• Keep moving. Exercise is likely off limits for at least the first few weeks if you've had a C-section, and you won't be immediately back to hard-core pre-pregnancy workout routines if you had a vaginalbirth. But definitely talk to your doctor about when and how you can exercise; you may be able to do more than you think. No matter how you delivered, start by taking walks. Stroll around your house and, eventually, around the neighborhood (stroller in tow!). Walking helps with gas and constipation and speeds recovery by boosting circulation and muscle tone. Plus, it boosts your mood and has been shown to help ease depression-like symptoms. 

Your postpartum recovery checklist

Here are a few things you’ll want to stash away while you’re still pregnant to make your postpartum recovery go as smoothly as possible:

  • Over-the-counter pain relievers like acetaminophen/Ibuprofen. It can help with perineal pain and overall aches.

  • Maxi pads. You’ll probably need these for at least a couple of weeks, until postpartum bleeding lets up.

  • Ice packs. There are lots of ways to ice your perineal area — from frozen padsicles to your standard lunchbox ice blocks (wrapped in paper towels, of course, to avoid frostburn).

  • Witch hazel pads. This is often used in combination with ice packs to ease vaginal pain and help with postpartum hemorrhoids.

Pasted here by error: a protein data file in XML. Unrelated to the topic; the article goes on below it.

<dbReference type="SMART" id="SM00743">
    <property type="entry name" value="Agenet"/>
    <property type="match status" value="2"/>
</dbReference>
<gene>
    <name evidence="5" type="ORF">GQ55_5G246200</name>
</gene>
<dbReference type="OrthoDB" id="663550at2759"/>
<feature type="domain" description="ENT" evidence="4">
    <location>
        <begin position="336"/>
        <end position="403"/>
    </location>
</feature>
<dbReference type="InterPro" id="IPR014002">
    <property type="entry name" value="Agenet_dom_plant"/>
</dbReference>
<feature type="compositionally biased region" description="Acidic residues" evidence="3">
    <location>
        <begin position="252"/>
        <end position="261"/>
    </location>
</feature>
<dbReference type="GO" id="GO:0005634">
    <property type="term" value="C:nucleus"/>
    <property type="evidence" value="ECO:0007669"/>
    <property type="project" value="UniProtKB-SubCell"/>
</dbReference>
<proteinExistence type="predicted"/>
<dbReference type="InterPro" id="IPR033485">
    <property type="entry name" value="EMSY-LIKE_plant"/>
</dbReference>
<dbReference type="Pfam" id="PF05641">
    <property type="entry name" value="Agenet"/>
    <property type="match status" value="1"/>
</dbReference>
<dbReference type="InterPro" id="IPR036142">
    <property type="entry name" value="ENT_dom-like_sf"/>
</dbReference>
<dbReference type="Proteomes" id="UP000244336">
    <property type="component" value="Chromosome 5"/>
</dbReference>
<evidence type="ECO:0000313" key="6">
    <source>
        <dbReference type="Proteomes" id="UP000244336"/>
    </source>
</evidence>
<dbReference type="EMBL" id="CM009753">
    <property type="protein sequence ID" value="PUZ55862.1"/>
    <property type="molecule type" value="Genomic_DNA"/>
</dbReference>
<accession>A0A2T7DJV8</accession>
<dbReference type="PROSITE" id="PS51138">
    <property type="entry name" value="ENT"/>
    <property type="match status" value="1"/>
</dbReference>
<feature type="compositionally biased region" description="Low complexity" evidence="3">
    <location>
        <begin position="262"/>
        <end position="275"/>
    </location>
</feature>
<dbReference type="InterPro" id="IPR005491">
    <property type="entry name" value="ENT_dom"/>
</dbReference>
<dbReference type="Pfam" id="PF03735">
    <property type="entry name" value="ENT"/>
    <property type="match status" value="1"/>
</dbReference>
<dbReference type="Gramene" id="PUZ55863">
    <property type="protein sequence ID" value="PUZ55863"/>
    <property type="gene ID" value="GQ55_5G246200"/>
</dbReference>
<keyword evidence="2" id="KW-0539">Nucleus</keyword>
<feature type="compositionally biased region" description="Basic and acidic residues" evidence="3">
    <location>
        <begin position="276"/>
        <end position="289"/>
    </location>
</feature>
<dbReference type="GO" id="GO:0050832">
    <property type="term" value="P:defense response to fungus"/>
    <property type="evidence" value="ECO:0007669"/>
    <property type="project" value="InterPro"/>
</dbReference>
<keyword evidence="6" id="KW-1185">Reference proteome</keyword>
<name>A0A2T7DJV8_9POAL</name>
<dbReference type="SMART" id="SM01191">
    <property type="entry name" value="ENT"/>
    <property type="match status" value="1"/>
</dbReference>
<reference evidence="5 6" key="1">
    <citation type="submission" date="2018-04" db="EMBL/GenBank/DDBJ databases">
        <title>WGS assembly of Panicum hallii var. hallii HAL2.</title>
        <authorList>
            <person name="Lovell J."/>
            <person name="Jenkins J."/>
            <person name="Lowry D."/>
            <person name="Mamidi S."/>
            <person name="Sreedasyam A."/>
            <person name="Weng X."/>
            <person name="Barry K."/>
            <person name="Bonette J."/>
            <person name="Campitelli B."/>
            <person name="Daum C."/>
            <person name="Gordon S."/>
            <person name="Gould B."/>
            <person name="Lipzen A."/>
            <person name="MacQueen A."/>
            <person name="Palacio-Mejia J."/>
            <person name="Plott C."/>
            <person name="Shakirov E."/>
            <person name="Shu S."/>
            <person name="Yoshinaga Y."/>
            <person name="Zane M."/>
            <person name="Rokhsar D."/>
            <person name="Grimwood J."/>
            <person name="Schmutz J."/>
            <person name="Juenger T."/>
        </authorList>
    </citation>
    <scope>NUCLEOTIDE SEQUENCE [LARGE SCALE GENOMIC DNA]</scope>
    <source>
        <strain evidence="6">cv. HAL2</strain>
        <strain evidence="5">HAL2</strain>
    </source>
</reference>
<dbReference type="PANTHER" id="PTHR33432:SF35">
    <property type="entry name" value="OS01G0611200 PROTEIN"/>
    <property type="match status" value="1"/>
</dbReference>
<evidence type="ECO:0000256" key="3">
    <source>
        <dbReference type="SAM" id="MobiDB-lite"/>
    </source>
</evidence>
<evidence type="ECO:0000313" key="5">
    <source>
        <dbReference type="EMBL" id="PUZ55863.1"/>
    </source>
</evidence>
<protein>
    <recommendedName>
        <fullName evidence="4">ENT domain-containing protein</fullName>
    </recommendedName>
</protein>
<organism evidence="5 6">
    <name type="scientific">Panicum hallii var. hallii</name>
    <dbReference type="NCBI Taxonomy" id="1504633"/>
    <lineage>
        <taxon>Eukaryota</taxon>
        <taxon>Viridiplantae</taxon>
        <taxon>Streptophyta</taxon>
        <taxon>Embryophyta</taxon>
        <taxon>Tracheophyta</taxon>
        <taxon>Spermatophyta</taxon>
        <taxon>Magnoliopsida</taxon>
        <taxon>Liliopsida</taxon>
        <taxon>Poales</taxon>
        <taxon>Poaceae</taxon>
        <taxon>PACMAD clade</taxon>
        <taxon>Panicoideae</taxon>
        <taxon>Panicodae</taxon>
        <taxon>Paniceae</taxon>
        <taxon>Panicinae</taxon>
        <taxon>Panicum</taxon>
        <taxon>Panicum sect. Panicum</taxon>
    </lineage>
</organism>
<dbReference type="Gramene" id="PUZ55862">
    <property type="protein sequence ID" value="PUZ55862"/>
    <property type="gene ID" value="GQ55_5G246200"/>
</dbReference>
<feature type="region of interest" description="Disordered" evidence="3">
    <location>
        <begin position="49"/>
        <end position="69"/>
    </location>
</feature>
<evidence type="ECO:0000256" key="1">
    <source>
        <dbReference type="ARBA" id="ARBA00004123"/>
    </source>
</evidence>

• Sitz bath. This little tub is designed for you to just sit and soak away postpartum pain.

  • Peri or squirt bottle. You’ll use this to rinse off your perineal area before/after peeing as the area heals.

  • Cotton underpants. Go for the comfortable, high-waisted style that come up on your tummy rather than below your belly button. Bikini-style panties hit right where your C-Section incision is.

  • Nursing bras. Invest in a few comfy ones that fit you well.

  • Nursing pads. If you’re planning to breastfeed, these will help keep leaky nipples from wetting your shirt.

  • Lidocaine spray. It helps ease the pain of postpartum hemorrhoids.

  • Stool softener. In case you get stopped up, this can gently help get things going.

  • Postpartum recovery belt. These are meant to be worn around the waist to help support your body after childbirth. If you think you might want one, ask your nurse for one before you leave the hospital. It can help keep things in place as your belly shrinks back to size.

  • Heating pad. This can help ease aches and pains in your breasts.

About The Author

Cody Hanson

Cody Hanson is the digital marketing specialist for the MultiCare Inland Northwest's marketing team. He manages online reputations for both MultiCare providers and locations in the region. He also manages paid search, display, retargeting and social media campaigns. You can reach him at [email protected].